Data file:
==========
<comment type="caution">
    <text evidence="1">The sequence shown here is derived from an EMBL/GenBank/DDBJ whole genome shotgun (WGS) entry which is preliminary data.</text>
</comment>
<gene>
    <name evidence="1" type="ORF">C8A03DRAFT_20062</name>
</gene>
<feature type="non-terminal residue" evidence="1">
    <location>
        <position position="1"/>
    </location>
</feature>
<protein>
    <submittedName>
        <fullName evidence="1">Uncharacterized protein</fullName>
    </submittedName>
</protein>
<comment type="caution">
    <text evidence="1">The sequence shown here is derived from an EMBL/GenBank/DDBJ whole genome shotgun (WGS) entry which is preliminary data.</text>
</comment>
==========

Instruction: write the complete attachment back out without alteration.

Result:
<comment type="caution">
    <text evidence="1">The sequence shown here is derived from an EMBL/GenBank/DDBJ whole genome shotgun (WGS) entry which is preliminary data.</text>
</comment>
<gene>
    <name evidence="1" type="ORF">C8A03DRAFT_20062</name>
</gene>
<feature type="non-terminal residue" evidence="1">
    <location>
        <position position="1"/>
    </location>
</feature>
<protein>
    <submittedName>
        <fullName evidence="1">Uncharacterized protein</fullName>
    </submittedName>
</protein>
<comment type="caution">
    <text evidence="1">The sequence shown here is derived from an EMBL/GenBank/DDBJ whole genome shotgun (WGS) entry which is preliminary data.</text>
</comment>